By Rafiq Raji, PhD
Figurehead with little influence
In response to a question about one of his points about Maimane not being an effective leader thus far, Wits’ Southall has this to say. “There was always a suggestion that [Maimane] was backed as a relatively inoffensive black successor by Zille, and he has to try to span the awkward divisions across race within the DA, wherein there is quite a powerful old white guard. So the battles within the DA tend to reflect that.”
New African also sought to know why Wits’ Southall thought Maimane had thus far failed to capture the public imagination.
“Maimane is a preacher, so has some reasonable ability to capture the public imagination in public speaking, but is not particularly ‘charismatic’, and in fact is less publicly appealing in many ways than Zille in her prime, who speaks fluent Xhosa, was a very good campaigner in the townships, and could dance with the best of them.”
“Maimane is a bit stilted. To be fair, its a difficult role he has to fill. And as an opposition leader, he has to compete with [Julius] Malema, who is bombastic, full of fiery speeches, and makes a public spectacle, and is always in the news. In fact, he creates news, Maimane doesn’t.”
A recent incident vindicates some of the points raised by Wits’ Southall. No, the pertinent example is not the “forty-four out of ten South Africans don’t have a job” slip of the tongue Maimane suffered on the campaign trail in March.
It is rather the faux pas Maimane committed during Ramaphosa’s question and answer session in parliament in early March, when he attempted to ask a question in the local language. He made a mistake in the use of the right protocols in his reference to Goodwill Zwelithini, the Zulu king.
His error forced Mandla Mandela, Nelson Mandela’s grandson, who is a member of parliament (MP), to point out the difference between a ‘King Zwelithini’ and a tribal chief like himself.
“The honourable member just misled the house”, echoed Mandela, “there is a difference between a king and a traditional leader being a chief…King Zwelithini is addressed as such ‘His Majesty’”. Thereafter, national assembly speaker Baleka Mbete ruled that Maimane “be sensitive to the protocols”; amidst laughter by some of the black MPs. Maimane asked the remainder of his question in English afterwards.
The slight error on the right protocol was not the substance of Maimane’s question; which was on land expropriation. But to be corrected on such small but very important local nuances is probably evidence of why Maimane still does not appeal very much to the hearts of many black South Africans. He should not have to be corrected on these things.
Maybe a slight bump
So what are the DA’s chances in the upcoming elections in May? New African asked Langelihle Malimela, Johannesburg-based Senior Africa Analyst at IHS Markit.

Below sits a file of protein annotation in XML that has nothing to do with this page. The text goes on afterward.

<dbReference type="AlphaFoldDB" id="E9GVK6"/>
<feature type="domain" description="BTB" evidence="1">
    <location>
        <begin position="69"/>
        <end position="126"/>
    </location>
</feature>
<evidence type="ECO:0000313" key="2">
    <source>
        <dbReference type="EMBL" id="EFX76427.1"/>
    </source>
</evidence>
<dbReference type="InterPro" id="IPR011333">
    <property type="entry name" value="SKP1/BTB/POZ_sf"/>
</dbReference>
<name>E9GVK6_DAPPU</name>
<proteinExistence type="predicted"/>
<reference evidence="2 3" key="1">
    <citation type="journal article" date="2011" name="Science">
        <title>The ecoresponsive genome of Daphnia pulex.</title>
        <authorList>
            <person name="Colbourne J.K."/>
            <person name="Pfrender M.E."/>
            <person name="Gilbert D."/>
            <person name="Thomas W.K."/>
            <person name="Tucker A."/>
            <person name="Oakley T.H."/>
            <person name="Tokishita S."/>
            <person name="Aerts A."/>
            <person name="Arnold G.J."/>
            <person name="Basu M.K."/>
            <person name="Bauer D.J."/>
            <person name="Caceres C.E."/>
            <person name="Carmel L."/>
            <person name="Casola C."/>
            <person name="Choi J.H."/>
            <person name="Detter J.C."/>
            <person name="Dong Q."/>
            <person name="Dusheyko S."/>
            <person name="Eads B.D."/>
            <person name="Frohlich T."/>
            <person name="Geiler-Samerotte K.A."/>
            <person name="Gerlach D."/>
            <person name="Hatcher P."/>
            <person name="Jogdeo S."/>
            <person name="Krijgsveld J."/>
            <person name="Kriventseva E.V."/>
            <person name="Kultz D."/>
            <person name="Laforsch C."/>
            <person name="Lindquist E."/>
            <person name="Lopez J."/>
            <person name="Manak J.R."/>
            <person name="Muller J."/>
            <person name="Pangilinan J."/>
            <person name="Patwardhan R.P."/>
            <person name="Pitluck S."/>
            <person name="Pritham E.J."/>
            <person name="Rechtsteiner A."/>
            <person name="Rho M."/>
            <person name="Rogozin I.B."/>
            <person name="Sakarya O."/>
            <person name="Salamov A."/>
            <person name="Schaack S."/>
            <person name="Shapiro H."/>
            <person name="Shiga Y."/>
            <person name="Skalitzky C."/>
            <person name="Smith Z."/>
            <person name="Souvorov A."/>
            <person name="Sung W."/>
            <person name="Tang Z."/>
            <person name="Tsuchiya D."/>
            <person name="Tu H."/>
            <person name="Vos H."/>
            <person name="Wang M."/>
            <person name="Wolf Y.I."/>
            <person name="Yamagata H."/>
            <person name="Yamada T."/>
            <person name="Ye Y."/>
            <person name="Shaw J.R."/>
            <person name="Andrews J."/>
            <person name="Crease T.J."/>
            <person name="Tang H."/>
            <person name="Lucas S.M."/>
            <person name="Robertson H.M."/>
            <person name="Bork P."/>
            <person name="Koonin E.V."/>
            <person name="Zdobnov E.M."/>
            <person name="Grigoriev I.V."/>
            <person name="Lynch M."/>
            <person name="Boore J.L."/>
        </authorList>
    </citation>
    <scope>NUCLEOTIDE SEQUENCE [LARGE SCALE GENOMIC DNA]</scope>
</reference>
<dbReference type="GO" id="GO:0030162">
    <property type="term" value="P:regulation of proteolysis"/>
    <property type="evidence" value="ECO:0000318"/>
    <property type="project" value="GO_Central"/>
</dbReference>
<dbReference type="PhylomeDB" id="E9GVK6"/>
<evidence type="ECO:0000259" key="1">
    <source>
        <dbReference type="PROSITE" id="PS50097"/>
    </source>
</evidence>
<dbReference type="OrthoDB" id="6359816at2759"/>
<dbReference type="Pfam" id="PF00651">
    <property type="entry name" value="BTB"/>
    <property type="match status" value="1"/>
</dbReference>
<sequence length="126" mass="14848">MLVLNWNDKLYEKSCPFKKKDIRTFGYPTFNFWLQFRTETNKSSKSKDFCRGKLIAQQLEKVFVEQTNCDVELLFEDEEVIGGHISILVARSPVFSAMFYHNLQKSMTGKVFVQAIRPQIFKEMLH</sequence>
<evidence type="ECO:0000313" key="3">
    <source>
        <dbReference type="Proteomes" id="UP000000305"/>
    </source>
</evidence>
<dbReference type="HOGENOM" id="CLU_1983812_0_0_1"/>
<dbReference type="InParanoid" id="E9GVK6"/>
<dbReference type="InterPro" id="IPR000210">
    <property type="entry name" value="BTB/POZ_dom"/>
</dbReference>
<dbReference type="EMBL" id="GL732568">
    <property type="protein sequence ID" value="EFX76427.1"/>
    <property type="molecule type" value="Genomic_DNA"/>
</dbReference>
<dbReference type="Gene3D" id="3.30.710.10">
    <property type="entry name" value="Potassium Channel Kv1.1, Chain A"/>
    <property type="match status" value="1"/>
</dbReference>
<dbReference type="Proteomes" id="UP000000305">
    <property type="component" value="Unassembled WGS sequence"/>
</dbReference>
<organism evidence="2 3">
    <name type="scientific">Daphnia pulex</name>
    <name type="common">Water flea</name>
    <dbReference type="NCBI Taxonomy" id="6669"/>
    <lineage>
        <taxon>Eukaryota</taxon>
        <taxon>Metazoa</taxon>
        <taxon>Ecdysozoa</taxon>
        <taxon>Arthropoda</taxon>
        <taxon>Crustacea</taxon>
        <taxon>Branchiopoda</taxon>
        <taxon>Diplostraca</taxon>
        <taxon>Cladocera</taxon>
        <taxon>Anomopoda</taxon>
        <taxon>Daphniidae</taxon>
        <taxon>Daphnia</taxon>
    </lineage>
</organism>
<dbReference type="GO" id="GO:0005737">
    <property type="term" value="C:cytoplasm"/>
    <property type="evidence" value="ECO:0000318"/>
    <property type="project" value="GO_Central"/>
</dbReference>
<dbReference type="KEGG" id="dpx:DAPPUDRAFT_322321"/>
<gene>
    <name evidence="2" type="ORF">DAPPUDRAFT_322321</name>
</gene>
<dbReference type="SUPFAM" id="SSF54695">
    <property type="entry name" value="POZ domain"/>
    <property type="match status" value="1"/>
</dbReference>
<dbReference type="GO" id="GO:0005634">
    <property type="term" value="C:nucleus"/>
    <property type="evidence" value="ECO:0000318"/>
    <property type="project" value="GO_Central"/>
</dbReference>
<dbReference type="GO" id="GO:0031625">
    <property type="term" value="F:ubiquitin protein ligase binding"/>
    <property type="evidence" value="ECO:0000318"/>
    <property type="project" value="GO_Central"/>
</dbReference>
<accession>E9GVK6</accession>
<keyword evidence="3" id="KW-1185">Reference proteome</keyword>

“The DA is unlikely to progress much further than the 22 percent that it managed in the 2014 poll. I would hesitate to put a number to this, but I think that they will climb by perhaps three to five percent.”
“This is largely because the DA has done the majority of its growth over the years by eating into the share of other smaller parties, rather than eating into the ANC. In this regard, they have probably approached a ceiling and are unlikely to grow a lot more, at least for the time-being.”
“They have encroached a little in recent times on ANC votes, but not substantially. This is because the data shows that as ANC voters have begun to punish the ANC for corruption etc. in recent times, the majority of them have done so by not voting at all, rather than voting for another party, including the DA.”
“This tells you that the opposition in South Africa still struggles to take advantage of the ANC’s blunders.”
“In terms of manifestos, really the ANC and DA cancel each other out. Both place great emphasis on growing the economy, cleaning out corruption and improving education.”
“Where the DA has tended to fall short is in the realm of Black Economic Empowerment (or BEE). This is a policy regime that aims to transform South Africa’s economy by giving preferential access to economic opportunities to people of colour in South Africa.”
“Given that the DA is an historically white party, it has always been equivocal in how it approaches this matter and voters have tended to pick up on this.”
“The latest manifesto flatly rejects BEE in the manner that it has been implemented by the ANC, which has resulted in the enrichment of a quite small, politically connected elite, increased corruption and largely failed to change the demographic make-up of the South African economy.”
“But in its place, the DA has not been able to suggest a coherent alternative that prioritises redress, and speaks to the aspiration of a rapidly urbanising black middle class.”
An edited version was published in the April 2019 issue of New Africa magazine